a note to the future

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Dear You,

It is strange, this homesickness.

I found it lurking in the corners of my heart when I arrived home after an evening out with friends. We cabbed it to Center City for a Restaurant Week dinner, laughing about the class of “this joint,” as Matt called it. A classy evening, we said, should always take place like this: with friends and laughter and a sense of comfort no matter how out of place you might be in the restaurant. We talked long, weaving stories of dreams and futures and pasts and presents. I hope you’ve had plenty of those kind of nights since writing this.

After all this, you see, I found that slight yearning tugging at my mind. Oh, I miss it. The green of country hills, the blue of the Irish sea, the clouds and train rides and, yes, even the grey, rainy days.

Oh, I hope you are reading this from the other side of the Atlantic! I hope you are staring out a window at those hills, standing on the cliffs at Howth looking out over Dublin Bay, wandering past the street musicians on Grafton Street, enjoying scones and tea in that favorite coffee shop you found, walking slowly through the Old Library and savoring the scent of old books and dust, or simply curled up in the guest room at the Gilliam’s with a smile on your face. Wherever you are, know I worked hard to get you there. Don’t take this time for granted, okay? Until I see your smile of contentment as I stare in the mirror, I will anticipate it by remembering the last trip.


I took the rest of last night to stare at my pictures. I counted the rainbows and the pictures of Ha’penny Bridge, laughed at the pictures of Hanna and Lis making faces at me, smiled over the foggy cliffs and winter beaches. I eyed my friend’s new blog posts about her own adventures there. I remembered walking through college for the last time with my bags of treats and Christmas presents, staring at the sunset above the grey Goldsmith courtyard, drinking tea at Wall & Keogh and Joy of Chá, slipping into Dame Street’s KC Peaches for half-off pastries late at night, and eating far too many burritos in a single month. I did not cry. No, honestly.


Instead, I debated how long it will take me to both save enough money and find the free time to go back. A long, long time, my dear.

That’s alright, I tell myself. Remember how excited you are about med school? How the thing you want most right now is just to keep studying until you make it and wake up to find yourself a pediatrician somewhere? Yes, I say. But Ireland.

I certainly can’t find a counterpoint for that argument, but I hope that you made it to med school by this point. Maybe this is your last taste of freedom before the next years of school set in. Maybe you’re enjoying a graduation trip. Whatever it is, all that really matters is that you’re there.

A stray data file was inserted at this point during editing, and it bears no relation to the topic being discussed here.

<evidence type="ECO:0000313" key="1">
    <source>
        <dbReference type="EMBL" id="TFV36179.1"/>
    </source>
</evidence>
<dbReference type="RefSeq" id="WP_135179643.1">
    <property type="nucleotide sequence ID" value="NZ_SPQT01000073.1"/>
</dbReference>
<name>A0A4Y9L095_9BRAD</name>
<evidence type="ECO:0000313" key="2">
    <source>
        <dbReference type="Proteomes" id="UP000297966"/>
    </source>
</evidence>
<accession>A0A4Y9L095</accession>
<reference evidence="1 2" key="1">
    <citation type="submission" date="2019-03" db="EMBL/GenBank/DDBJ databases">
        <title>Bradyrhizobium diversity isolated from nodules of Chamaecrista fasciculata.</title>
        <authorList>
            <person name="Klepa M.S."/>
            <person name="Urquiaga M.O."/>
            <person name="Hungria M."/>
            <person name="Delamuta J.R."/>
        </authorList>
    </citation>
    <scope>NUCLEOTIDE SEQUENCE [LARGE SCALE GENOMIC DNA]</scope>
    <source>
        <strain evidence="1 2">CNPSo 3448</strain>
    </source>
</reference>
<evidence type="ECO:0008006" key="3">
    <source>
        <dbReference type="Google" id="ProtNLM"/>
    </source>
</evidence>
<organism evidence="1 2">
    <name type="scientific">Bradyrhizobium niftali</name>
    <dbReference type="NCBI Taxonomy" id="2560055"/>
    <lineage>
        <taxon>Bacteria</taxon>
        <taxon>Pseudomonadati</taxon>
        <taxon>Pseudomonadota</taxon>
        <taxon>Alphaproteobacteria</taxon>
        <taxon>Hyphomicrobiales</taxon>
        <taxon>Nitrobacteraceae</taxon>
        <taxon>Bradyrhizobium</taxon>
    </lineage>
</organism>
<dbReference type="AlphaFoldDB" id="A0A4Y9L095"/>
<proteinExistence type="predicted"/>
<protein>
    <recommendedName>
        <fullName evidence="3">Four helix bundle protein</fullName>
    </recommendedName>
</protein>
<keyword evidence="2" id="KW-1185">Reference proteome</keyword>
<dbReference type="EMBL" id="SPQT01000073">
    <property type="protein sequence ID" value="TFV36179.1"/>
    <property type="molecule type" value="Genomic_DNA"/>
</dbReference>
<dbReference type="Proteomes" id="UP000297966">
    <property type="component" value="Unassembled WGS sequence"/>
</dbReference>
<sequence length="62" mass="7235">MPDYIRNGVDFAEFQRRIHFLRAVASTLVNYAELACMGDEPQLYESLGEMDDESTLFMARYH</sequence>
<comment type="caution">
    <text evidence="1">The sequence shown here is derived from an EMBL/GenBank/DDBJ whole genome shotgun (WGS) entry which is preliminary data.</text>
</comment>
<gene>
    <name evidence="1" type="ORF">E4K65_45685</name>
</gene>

One day, I promise myself. One day, I will make my way back. 

For now, I stick to homesickness. All this seems strange, to be honest. I’m home, after all, but still find my heart aching for another country. Remember when mom told me how the two of us, we make home where we are? We sink roots, she told me. You and I, we inhabit wherever we find ourselves living. We make that place home, however temporary. I talked with her about that a few weeks ago, how it feels like home is no longer this singular, quantified place.

Home, I’ve found, can be anywhere—anywhere at all.

You probably feel the same way, being me and all (however future you may be). Do you remember writing this? If not, allow me to enlighten you: your stomach is starting to grumble, and your arms are a little itchy since you just got your allergy shots for the week. Your toes are a little cold because the weather outside is absolutely freezing (literally. Yesterday was your first snow day in four years). Your eyes are a little dry because you wore contacts last night for the first time in ages. You’re also listening to the Script, which is a curious choice and can only be chalked up to having that song This = Love stuck in your head all morning.

And oh, your heart is set on Dublin. Med school, of course —yesterday you told Briana that what you are most singularly excited for is going to medical school, becoming a doctor, effecting change in people’s lives in the most practical way you can possibly imagine. Mom told me she envied the practicality of medicine, you tell her. That’s when I realized why medicine just fits me. The practicality of it just makes sense.

But Ireland? That place taught you more than you thought possible. I hope you find it doing the same thing this time around. In the mean time, do you want to know the strangest part of this bout of homesickness?

The strangest part, my dear future self, is this odd understanding that homesickness has started to feel a bit like home. When and why and where —debatable. Still, this sense of yearning somehow became familiar, known —almost warm and comforting. This paradox of loving where you are and also wishing to be somewhere else drives me a bit crazy on a mental level, but I find reconciling the two surprisingly easy.

All I have to do, see, is hold myself to that promise.


One day. 

Until then, my dear—keep traveling, don’t forget to say thank you, pack an extra pair of socks, take some new pictures, make some new memories, and give Jess a hug for me. I’ll see you when I get there.



One thought on “a note to the future

  1. Pingback: & she left her heart across the sea | the facts and the fictitious

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